Wednesday, March 25, 2020

Grocery shopping today and a week ago...

The new normal keeps shifting.  First there were lines.  You can tell "social distancing" was still not a thing in the Bay Area last week as we crammed in for Trader Joe's even before the stay-at-home order. And less than a tenth of the people were wearing face masks.

And now, the lines snake around as we are given these helpful 6 feet guidelines.  Almost everybody now has their faces covered except some fearless young-uns.  I tried to go to Berkeley Bowl but the lines were so crazy long with people standing in the rain that I lost heart and went back to Trader Joe's.  Since TJ's store footprint is smaller with a limited inventory, shoppers move this line pretty fast.  TJ now imposed a limit of 1 paper, 2 meat, 2 bean, 2 rice.


There were 6 feet guidelines inside the store as well for standing in the checkout line although it was hard not to swarm certain shelves. But it's still very orderly, no fighting over the last few items.  And since only a small number of people are allowed in the store, the TJ lines in El Cerrito at least are relatively short.

Last week at the beginning of the stay-at-home order,  the shelves had gone bare for beans.  Gluten free options and quinoa however was in abundant supply. 
Donde est Beans?
Nobody want's quinoa
I could only fill half the order my neighbor had given me so I had to substitute her beans for quinoa. Quinoa with the higher protein content may be a decent nutritional option but is not a comfort food. I didn't get any quinoa since I still had pounds of canahua(aka kaniwa) at home- a better option than quinoa without quinoa's bothersome saponins. But since we stopped eating grains, I've held onto this giant bag of canahua for 5 years which I kept as starvation food.  We don't eat too many beans but I picked up the allowed 2 can limit in case someone might want them.

Every home has to make decisions about how much provisions to store for the month to come given available funds and storage space.  South Koreans noticeably did not hoard food as delivery service and the food system was working fine. As the main quartermaster of our household and as part of earthquake preparedness, I normally keep a 4 week supply. I've stretched this out to be 6 weeks.   Since shopping is now such a hassle and potential location of infection, I'm compelled to make each trip worth my while which naturally leads to overbuying.  We are both in excellent health but there is a non-zero chance one of us can get sick; I'm mindful trying to ease the burden on each other by at least having the pantry stocked.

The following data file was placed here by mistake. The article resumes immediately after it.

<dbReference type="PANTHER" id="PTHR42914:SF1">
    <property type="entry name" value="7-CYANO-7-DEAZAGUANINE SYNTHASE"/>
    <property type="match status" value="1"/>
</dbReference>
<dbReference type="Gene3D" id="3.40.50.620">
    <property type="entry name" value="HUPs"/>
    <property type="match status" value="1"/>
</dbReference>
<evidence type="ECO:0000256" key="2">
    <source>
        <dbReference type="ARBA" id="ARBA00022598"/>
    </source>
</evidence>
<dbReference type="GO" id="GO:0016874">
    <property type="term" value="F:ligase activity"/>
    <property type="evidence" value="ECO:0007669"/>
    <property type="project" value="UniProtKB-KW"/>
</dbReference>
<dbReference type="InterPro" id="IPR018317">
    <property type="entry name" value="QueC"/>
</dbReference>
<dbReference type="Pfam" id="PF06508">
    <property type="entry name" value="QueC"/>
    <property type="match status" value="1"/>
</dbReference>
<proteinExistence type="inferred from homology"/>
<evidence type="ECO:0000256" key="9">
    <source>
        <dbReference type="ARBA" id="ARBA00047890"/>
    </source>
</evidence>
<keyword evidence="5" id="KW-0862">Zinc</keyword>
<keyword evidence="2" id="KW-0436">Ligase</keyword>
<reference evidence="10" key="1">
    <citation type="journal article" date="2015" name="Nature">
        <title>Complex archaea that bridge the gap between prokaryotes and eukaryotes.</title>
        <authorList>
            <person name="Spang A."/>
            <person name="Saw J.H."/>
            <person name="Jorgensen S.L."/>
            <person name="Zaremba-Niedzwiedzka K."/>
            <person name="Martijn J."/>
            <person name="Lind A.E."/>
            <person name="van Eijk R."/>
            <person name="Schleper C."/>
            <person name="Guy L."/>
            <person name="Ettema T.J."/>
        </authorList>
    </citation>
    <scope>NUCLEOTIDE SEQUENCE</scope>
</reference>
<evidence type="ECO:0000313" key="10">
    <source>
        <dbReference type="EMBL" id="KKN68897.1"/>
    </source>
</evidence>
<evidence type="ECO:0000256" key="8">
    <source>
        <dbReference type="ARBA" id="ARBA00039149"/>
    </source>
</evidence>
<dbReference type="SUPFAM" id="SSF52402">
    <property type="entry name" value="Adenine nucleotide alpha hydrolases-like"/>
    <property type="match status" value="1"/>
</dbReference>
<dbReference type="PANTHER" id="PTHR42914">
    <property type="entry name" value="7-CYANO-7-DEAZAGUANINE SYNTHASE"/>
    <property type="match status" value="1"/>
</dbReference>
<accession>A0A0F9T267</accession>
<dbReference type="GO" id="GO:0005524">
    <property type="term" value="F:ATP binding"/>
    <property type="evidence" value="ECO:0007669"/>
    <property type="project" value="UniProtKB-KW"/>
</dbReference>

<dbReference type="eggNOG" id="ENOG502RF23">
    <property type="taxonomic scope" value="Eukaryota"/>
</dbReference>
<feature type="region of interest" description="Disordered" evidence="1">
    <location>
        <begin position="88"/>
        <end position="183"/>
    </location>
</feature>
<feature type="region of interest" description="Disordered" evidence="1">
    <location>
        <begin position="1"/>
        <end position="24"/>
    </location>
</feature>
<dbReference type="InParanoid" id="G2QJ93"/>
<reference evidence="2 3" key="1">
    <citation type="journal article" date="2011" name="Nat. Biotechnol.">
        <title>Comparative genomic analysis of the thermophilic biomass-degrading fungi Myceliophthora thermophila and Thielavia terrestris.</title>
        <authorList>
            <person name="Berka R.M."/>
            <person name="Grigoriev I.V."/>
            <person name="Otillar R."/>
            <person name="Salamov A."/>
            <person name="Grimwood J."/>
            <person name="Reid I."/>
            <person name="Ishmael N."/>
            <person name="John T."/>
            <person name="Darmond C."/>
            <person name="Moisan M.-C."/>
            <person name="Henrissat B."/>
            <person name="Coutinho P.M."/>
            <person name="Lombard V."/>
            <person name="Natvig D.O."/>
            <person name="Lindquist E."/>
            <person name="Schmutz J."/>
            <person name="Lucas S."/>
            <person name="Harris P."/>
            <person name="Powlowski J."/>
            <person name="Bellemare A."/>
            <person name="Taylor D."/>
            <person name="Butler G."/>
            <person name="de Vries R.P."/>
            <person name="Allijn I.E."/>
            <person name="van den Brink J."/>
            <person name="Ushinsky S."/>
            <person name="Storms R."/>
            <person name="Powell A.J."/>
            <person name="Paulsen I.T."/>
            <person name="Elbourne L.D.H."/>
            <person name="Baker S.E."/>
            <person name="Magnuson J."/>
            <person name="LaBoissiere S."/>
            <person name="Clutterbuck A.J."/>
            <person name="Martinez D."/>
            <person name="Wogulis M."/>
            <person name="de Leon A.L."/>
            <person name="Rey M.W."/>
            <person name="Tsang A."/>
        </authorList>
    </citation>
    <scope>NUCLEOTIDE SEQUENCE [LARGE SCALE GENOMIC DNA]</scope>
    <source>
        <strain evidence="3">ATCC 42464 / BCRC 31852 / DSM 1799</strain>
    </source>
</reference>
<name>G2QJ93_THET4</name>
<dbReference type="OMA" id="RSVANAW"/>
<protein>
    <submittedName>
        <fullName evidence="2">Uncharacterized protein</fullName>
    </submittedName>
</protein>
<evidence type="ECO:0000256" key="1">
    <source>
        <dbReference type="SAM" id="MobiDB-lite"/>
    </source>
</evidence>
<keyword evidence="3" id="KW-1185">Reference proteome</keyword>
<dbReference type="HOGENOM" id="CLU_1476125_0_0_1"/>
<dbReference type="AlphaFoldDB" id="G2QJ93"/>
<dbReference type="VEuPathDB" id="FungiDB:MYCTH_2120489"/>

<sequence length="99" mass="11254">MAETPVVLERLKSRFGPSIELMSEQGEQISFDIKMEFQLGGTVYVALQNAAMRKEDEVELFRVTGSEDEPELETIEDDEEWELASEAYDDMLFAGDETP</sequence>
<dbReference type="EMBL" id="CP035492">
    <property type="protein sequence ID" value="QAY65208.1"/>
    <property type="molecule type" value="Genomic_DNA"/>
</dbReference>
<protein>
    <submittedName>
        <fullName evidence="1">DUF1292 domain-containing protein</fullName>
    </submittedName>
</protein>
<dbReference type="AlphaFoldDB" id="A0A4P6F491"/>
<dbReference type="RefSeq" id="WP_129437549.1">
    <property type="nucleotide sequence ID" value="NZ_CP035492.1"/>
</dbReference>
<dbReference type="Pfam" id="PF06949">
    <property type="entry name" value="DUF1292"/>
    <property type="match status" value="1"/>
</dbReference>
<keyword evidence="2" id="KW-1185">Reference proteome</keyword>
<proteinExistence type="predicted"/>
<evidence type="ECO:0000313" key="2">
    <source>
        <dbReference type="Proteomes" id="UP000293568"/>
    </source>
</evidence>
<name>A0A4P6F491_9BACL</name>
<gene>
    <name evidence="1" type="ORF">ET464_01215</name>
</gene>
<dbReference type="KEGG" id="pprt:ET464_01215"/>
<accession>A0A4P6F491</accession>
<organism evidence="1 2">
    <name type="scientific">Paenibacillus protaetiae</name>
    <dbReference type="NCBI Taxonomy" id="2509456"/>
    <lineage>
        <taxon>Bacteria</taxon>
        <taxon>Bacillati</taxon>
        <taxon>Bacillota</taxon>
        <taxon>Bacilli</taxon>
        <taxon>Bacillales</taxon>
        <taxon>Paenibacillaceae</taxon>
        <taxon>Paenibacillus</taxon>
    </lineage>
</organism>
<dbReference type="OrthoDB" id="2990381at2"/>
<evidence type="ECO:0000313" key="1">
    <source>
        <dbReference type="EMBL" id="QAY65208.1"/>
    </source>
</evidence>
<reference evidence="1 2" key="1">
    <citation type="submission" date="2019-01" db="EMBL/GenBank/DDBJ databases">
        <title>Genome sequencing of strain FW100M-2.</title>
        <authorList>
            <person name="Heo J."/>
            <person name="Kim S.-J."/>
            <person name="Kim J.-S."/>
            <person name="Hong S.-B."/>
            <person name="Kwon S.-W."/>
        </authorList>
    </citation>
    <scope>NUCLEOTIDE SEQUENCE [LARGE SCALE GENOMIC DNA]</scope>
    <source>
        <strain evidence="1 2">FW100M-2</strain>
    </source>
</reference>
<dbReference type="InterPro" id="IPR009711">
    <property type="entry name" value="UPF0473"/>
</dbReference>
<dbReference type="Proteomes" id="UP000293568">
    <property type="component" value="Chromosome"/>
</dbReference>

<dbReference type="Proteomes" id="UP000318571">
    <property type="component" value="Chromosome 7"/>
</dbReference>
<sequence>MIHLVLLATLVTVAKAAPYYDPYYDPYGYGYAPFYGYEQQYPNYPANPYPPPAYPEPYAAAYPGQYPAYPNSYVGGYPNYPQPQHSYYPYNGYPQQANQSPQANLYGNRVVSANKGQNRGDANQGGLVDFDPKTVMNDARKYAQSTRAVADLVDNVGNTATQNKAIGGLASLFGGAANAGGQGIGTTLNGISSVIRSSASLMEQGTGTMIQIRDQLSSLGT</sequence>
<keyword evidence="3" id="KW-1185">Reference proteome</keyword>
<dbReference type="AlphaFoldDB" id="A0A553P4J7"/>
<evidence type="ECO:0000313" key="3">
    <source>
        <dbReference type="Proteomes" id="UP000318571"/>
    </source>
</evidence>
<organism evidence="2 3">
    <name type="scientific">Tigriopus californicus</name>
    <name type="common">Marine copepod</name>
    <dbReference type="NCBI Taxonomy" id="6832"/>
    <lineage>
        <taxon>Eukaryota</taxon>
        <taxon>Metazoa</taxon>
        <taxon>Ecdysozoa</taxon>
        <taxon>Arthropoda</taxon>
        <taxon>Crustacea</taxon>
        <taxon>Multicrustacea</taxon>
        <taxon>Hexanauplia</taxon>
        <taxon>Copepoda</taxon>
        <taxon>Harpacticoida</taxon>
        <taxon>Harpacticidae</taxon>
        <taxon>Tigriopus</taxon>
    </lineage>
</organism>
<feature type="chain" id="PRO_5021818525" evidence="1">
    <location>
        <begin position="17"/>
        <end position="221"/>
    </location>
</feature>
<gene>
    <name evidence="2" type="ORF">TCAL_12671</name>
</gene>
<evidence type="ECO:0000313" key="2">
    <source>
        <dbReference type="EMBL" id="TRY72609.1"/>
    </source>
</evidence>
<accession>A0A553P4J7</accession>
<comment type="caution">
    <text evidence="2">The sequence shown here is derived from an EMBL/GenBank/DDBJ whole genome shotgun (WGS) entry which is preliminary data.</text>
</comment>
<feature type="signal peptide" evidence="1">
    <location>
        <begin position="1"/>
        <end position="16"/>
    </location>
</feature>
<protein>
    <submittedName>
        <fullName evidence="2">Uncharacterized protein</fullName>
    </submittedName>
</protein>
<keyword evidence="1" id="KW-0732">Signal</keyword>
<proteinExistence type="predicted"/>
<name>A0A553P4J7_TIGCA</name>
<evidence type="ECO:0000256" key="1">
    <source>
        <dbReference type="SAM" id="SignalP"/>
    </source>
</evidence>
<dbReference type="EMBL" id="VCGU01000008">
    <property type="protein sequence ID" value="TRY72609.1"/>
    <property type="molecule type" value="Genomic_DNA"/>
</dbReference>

But having adequate nutritional fare vs food you want to eat is an entirely different matter.  Many are joking about a covid-5 or covid-10 from being at home and eating more treats and snacks that is good for us.  I find myself buying all manner of grain based snacks and dried fruit I would not buy during regular times.

After the hassle of standing in line, it's as if one has to treat oneself somehow.  I treated myself to a giant bag of dried peaches.  As I munch on a few slices now with a winter frost nilgiri,  I long for the early stone fruits of late spring.  The thought of the first apricots and peaches gives me a small flash of hope before it fizzles out reading the New York Times.

As we have stopped altogether eating out, variety is a challenge. I had bought 3 bags of shishito peppers last trip which pared excellently with grilled lamb chops. More expensive meats like steak and lambchops (over $14) were in ample supply but given the 2 (fresh) meat limit for this trip and 1 of which I had used up for my neighbor who wanted ground beef, I went for bratwurst which I will serve tonight with roasted cauliflower and sweet potato fries.  Predictably, pork and sausages provide more mental comfort than lamb in our household.

Our pantry was overstocked from the last 2 trips that I only had to re-up the week's supply on most things.  I started taking the grocery haul pictures mostly to show C so he knows what's available.  The fridge and pantry is bursting full and with stable goods tucked away in obscure corners of the kitchen, it's hard to see the inventory. I started keeping a trello board of inventory to gauge supply levels.
Trip #3, just a week supply except for extra jars of cornichons.
I get the bulk of my produce and groceries from Berkeley Bowl and staples from Trader Joe's so it's been a dietary adjustment to be forced to rely only on Trader Joe's.  Anybody who's been through a true shortage like the Korean War or the world wars would see the above photo as a gluttonous abundance for a household of 2.   I noticed prices have gone up noticeably compared to the trip last week. 

My first grocery trip after our European vacation was a disorganized jet-lagged dash to Trader Joe's as our fridge had been completely emptied out.  This was the one of the rare rare times my cart was not organized by category for easy packing.  I threw items in the cart in urgency as the line outside was long and I didn't want to hog up more time than necessary.  I've never bought so many unnecessary snacks in my whole life but carbs definitely ease the anxieties during these times.
Trip #1, jetlagged from Europe, uncharacteristically grabbing munchies

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